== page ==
Lilly on adding up to 85: "We try to go 41, 41 and 3. A lot of people like to go 42 on defense, 40 and 3. You figure you got more guys involved in the kicking game on defense"
Gundy, on adding up to 82: "You sign a couple of kids who are athletes, guys who can play wide receiver and/or defensive back. A high school quarterback who is a very athletic guy may not be a college quarterback. He may play as a wide receiver or defensive back. You don't ever turn down a great player, even if you have too many players at that position. If we take five or six running backs, if another Adrian Peterson comes along, we're going to take him."
On his first kickoff return of the season, Alabama sophomore Javier Arenas went 30 yards to the Western Carolina 47. On his second, he set a personal record, taking the kickoff 45 yards to the Catamounts' 36. Both returns set up touchdowns in the Tide's 52-6 victory, and the Bama coaches named Arenas the special teams player of the week.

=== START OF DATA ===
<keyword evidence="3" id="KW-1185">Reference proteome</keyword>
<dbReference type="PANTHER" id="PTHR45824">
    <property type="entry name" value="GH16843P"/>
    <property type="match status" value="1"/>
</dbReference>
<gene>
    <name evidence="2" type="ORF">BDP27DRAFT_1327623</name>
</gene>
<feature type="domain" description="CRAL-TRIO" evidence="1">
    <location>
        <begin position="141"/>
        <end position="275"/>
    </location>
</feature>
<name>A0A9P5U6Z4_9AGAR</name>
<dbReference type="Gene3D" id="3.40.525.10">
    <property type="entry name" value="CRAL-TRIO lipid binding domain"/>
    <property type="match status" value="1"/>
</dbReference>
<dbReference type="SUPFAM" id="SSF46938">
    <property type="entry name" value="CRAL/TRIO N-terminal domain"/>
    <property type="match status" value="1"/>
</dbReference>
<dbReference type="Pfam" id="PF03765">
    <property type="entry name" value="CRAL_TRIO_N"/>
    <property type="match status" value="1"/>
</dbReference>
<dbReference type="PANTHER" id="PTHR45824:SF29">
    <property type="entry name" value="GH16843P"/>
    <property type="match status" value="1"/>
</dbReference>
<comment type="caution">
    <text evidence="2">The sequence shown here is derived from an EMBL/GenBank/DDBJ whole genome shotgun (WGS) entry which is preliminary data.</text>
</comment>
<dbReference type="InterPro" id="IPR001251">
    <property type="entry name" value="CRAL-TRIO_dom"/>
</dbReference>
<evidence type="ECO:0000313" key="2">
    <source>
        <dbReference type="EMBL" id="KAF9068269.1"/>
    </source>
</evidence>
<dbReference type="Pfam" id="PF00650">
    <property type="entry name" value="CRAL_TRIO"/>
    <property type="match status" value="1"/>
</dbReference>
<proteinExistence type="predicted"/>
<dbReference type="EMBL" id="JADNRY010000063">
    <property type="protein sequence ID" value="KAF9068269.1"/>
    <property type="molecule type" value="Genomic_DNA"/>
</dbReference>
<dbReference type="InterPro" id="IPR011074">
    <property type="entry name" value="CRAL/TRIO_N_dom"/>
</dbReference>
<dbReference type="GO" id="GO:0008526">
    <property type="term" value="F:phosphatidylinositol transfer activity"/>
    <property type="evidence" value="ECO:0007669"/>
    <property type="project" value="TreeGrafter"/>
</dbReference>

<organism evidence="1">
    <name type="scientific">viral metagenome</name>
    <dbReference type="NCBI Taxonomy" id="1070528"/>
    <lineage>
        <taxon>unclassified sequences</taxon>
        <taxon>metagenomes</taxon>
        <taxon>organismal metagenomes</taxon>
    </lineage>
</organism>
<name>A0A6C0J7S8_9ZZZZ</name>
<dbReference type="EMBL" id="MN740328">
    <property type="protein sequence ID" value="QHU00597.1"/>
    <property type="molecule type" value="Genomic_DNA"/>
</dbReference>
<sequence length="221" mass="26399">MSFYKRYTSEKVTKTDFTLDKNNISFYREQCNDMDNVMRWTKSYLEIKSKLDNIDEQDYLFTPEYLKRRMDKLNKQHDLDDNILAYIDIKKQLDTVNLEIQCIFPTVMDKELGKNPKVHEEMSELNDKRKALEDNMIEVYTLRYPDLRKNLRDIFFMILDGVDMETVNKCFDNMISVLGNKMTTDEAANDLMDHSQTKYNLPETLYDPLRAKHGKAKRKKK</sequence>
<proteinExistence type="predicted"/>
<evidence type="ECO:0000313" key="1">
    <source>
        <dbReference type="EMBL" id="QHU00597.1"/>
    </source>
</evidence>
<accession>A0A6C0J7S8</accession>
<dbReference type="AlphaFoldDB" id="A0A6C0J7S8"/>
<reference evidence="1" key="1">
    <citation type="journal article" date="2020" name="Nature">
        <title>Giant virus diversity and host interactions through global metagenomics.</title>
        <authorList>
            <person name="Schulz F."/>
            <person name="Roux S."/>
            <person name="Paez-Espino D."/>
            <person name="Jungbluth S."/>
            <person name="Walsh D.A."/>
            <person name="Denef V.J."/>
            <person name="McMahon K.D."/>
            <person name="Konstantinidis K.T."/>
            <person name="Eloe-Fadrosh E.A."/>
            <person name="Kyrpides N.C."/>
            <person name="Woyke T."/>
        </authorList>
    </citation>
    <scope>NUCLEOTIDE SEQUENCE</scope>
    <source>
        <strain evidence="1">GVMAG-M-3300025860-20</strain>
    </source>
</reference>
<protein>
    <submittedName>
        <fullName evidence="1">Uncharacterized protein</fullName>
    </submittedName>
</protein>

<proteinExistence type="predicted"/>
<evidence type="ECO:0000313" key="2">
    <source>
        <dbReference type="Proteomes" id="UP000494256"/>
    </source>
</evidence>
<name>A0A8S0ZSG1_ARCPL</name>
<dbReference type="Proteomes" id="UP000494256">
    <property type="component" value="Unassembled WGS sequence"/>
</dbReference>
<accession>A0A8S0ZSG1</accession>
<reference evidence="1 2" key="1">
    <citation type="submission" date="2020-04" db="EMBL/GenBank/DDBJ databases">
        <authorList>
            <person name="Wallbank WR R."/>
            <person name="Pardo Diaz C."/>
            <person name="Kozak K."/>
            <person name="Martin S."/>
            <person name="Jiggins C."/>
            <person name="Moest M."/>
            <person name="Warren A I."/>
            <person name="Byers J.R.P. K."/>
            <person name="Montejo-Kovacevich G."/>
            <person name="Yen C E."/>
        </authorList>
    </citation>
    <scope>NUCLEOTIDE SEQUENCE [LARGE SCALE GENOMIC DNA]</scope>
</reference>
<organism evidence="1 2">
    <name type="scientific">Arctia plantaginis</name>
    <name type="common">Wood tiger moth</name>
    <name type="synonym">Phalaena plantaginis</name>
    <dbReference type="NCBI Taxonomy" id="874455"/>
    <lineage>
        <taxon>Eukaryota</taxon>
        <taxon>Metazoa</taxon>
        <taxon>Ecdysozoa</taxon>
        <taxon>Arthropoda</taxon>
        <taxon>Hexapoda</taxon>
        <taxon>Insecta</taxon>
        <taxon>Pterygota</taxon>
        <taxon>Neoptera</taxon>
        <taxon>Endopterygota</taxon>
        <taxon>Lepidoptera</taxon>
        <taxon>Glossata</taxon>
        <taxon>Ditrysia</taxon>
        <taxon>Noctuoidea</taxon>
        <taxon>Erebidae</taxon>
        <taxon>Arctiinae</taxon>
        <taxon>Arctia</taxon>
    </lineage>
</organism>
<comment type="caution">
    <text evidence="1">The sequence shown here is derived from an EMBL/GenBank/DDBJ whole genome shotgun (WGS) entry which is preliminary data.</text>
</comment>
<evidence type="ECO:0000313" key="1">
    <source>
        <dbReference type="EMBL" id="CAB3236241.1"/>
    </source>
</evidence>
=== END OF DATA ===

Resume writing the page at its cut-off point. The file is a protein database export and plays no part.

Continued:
"Saturday was like a big party," Arenas said.
Marvin Gentry/US Presswire
Javier Arenas shined on special teams for the Tide in Week 1.
Not bad for a player who talked to head coach Nick Saban last month about quitting the team.
It is easy to forget that 19-year-olds who shimmy through and around opposing tacklers go through emotional crises.
"I was just thinking negative as far as my playing defense," said the 5-foot-9, 193-pound reserve free safety from Tampa and a cousin of NBA All-Star Gilbert Arenas. "I just can't really explain it. I wasn't being treated unfairly. It was just me. I had to make a decision in my life. I had to question whether I wanted to play or not. Basically, I didn't know if I wanted to proceed."
Arenas said his dissatisfaction had nothing to do with his teammates, whom he didn't want to let down. Arenas met with Saban, who said that he would respect whatever decision Arenas made.